The red Le Chene Royal is a blend of Cabernet Sauvignon, Saperavi and Krasnostop Anapsky. The grapes are collected by hand, and the wine ages for 3 weeks on pomace in special vats at 20°C to guarantee the maximum concentration of flavor and color. Then, the wine is moved to French oak barrels for 12 months. The resulting wine has powerful tannins, and glistens with an intense ruby color. Tones of blackcurrant and prune, currant jam and vanilla dominate the bouquet.

Its taste is rounded and balanced, with notes of fresh-baked pastries, red fruit, and dark chocolate. This wine is self-sufficient enough to be consumed on its own, but can also be combined with sophisticated meat dishes, soft cheeses, and vegetable dishes.

We also simply cannot ignore the white Le Chene Royal. This blend consists of Chardonnay and Sauvignon Blanc aged for 12 months in new oak barrels, acquiring an intense and expressive taste. It has a golden color with a soft glow. The bouquet features notes of lilies and white hydrangea flowers, and savory shades of oak and vanilla.

The taste is full, balanced, fruity, and gradually switches to creamy tones, leaving a long-lasting and pleasant, slightly mineral aftertaste. It matches well with cheeses, seafood, fresh French baked goods, and steamed whitefish.

Wine of the Black Sea Region

Winemaking in Krasnodar KraiThe Black Sea coast from Anapa to Abkhazia features such well-known Krasnodar Krai wine businesses as Myskhako, Derevenskoye Podvorye, and Abrau-Durso.

The winery of Abrau-Durso recently celebrated its 130th anniversary. This estate of the royal family was established in 1879 by the decree of Emperor Alexander III. At the time, governor Dmitry Pilenko ordered that vineyards be planted and cultivated here.

In 1891, prince Lev Golitsin was appointed the manager of this wine house, and initiated the production of Russian champagne using classical methods. The sparkling wine of Abrau-Durso was served only for members of the royal family and high nobility. Even today, it continues to win international contests and blind tasting sessions, to say nothing of it being a one-of-a-kind product in the Russian context.

The Myskhako agricultural company is the oldest winemaking business in Novorossiysk. The first vineyards were planted here in 1887, and in 1903, the first wine was made. Currently, the winery is undergoing capital reconstruction of its vineyards, modernizing its equipment, and the owners are signing contracts with suppliers of the best materials. Winemakers from Australia, Israel, and South Africa assist in the production of the famous dry wines of Myskhako. Their line includes Cabernet Sauvignon, Merlot, Chardonnay, Aligote, and the Yuzhnaya Noch and Ice Wine brands.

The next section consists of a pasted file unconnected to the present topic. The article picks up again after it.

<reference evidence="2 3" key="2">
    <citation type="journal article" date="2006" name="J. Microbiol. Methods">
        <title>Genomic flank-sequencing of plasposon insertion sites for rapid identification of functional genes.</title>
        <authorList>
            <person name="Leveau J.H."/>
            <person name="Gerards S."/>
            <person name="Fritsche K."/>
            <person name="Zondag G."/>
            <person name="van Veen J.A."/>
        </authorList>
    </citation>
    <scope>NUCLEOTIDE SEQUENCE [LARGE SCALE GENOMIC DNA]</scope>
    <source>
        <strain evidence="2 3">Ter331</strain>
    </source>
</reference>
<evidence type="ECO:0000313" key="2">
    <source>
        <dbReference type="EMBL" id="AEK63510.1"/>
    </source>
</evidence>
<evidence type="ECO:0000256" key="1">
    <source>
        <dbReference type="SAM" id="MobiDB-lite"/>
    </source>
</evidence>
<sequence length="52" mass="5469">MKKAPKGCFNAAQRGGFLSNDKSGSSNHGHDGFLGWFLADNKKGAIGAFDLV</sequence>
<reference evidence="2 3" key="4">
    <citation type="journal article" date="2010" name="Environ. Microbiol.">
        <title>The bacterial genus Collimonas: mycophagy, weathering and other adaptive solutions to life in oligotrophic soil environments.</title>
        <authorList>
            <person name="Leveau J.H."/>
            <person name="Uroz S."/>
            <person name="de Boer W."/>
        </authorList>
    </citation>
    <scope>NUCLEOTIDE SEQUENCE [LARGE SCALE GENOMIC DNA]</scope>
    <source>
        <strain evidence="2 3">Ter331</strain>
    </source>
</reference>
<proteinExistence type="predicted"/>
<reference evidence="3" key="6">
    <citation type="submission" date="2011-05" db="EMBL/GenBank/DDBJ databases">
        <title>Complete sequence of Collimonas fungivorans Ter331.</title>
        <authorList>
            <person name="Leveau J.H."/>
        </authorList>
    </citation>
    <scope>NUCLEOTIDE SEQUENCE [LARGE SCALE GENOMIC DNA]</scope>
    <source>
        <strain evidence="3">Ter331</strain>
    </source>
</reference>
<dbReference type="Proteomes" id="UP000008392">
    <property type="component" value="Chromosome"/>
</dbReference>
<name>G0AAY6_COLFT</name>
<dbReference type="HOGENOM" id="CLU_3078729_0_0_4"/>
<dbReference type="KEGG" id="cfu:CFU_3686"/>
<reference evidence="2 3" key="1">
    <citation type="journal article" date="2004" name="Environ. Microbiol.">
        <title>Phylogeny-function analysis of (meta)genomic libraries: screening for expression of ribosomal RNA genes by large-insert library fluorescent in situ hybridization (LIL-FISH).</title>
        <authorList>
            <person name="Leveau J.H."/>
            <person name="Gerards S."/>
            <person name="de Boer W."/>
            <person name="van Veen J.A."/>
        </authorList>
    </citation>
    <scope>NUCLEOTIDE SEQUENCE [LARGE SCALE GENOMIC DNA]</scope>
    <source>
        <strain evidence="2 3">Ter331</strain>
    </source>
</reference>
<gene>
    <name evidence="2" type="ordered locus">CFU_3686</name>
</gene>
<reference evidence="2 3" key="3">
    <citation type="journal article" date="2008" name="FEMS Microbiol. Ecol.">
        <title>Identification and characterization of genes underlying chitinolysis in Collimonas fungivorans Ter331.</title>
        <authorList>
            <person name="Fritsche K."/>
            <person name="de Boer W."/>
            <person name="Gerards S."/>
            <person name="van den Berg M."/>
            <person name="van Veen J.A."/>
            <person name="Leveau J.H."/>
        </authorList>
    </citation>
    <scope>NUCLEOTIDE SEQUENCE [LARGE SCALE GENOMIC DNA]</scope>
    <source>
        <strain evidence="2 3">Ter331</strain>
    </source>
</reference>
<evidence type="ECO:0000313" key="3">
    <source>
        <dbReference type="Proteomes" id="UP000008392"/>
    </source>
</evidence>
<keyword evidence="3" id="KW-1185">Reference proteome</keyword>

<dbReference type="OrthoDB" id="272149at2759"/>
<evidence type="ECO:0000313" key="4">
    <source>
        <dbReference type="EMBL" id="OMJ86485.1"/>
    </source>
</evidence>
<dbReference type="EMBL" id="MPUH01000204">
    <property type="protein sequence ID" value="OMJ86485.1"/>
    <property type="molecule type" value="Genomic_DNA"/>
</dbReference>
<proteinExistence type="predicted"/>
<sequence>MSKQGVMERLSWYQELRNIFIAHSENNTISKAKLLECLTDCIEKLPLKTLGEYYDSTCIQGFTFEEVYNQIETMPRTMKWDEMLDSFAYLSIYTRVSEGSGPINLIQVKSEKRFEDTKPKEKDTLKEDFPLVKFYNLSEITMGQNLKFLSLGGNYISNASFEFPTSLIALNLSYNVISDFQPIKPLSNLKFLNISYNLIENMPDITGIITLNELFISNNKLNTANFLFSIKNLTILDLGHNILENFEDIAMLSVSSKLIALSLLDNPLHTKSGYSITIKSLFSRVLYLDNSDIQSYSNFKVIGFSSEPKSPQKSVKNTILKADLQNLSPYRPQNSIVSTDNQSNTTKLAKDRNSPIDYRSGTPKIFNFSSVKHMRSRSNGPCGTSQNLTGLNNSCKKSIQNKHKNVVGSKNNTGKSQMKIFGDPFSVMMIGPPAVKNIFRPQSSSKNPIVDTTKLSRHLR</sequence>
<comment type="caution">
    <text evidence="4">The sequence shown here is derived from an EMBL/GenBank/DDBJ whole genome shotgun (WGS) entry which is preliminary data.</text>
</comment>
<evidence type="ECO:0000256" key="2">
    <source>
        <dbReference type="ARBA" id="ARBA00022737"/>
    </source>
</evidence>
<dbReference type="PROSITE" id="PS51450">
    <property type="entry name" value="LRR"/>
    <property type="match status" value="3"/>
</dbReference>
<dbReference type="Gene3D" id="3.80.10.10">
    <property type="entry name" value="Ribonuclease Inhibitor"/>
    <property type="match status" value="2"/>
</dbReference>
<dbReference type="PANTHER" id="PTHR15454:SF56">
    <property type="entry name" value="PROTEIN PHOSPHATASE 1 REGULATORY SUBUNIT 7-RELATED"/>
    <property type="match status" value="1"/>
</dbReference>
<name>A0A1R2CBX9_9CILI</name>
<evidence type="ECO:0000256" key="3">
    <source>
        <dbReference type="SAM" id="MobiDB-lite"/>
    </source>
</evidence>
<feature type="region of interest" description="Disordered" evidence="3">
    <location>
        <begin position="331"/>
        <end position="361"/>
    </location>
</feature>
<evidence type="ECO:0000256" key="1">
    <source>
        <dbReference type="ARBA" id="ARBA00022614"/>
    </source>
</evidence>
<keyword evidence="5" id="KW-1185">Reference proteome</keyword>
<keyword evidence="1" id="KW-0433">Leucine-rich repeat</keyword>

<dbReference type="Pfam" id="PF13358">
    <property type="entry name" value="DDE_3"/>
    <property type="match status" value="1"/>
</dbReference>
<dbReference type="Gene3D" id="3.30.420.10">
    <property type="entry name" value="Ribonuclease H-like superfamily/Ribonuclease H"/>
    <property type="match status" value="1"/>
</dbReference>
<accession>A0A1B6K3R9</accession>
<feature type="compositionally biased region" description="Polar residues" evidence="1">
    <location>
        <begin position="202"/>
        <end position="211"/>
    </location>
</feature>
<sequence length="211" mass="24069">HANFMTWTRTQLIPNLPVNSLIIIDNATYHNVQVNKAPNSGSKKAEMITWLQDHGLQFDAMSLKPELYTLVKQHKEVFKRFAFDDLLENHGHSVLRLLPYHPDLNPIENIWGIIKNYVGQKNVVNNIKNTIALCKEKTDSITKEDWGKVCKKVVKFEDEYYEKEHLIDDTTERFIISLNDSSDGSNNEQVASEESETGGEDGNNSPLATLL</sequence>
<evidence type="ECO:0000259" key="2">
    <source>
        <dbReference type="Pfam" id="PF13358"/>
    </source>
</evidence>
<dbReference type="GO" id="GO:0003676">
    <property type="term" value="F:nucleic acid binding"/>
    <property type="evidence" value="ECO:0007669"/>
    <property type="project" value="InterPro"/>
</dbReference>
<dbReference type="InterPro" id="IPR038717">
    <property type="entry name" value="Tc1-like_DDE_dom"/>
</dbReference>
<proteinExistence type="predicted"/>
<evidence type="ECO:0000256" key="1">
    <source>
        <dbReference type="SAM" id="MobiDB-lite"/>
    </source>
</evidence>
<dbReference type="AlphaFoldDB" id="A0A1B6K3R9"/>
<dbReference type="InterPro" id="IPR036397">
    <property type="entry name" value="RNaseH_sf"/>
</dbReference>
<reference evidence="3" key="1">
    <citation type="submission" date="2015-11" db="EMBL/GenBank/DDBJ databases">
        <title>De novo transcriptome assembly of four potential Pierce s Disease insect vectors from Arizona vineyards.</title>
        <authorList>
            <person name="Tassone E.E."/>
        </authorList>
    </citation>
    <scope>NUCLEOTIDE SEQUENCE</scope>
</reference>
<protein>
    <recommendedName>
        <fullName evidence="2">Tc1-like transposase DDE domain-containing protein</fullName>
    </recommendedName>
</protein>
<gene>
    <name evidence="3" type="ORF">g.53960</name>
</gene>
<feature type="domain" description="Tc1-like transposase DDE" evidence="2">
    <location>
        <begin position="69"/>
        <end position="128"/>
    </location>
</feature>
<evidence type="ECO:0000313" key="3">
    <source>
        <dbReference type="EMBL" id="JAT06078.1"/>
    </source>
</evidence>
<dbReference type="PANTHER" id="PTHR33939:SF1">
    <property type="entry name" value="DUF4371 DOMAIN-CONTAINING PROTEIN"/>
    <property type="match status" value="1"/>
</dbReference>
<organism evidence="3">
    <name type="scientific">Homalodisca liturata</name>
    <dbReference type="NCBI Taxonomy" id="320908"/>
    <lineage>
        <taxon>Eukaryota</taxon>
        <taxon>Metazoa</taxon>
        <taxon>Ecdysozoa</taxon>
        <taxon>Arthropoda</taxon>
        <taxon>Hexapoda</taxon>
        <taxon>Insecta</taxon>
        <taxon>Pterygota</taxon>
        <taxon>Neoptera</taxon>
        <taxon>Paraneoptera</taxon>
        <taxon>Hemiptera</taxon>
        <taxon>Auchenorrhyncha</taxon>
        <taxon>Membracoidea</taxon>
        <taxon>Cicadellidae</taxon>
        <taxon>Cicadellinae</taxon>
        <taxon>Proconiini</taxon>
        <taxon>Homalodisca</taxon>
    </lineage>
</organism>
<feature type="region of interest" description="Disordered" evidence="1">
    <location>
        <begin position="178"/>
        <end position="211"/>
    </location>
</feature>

This area indeed has a fascinating history, as during the World War II, the army fighting in the battle for Malaya Zemlya was stationed in Myskhako. Then in 1976, by the order of the General Secretary Leonid Brezhnev, a tasting room was established here, which still preserves the style and atmosphere of the Soviet era to this day.

Derevenskoye Podvorye OJSC from Yuzhnaya Ozereyka occupies a special place in the list of wineries from Krasnodar Krai. Its owner is Yanis Karakezidis, a hereditary winemaker and poet of wine. Created by a talented winemaker, this blend of Merlot, Cabernet Sauvignon and Saperavi with the occasional addition of Pinot Noir is truly amazing. It is a lively wine, with a full body and robust character.

It is made from slightly over-ripe grapes collected in the first decade of October. Wort obtained traditionally by feet pressing or with wooden crushers, ferments for 3 to 5 days in the open air with regulated exposure to oxygen. Then it is poured into Caucasian oak barrels and left to age for three years. The resulting wine is ultimately poured into bottles or jugs.

It has a dark ruby color, and bright fruity aromas with notes of prune and nuts. The taste is expressive, yet balanced, while the aftertaste is pleasantly velvety and long-lasting. It is traditionally paired with cheeses, especially the local Suluguni and goat cheese.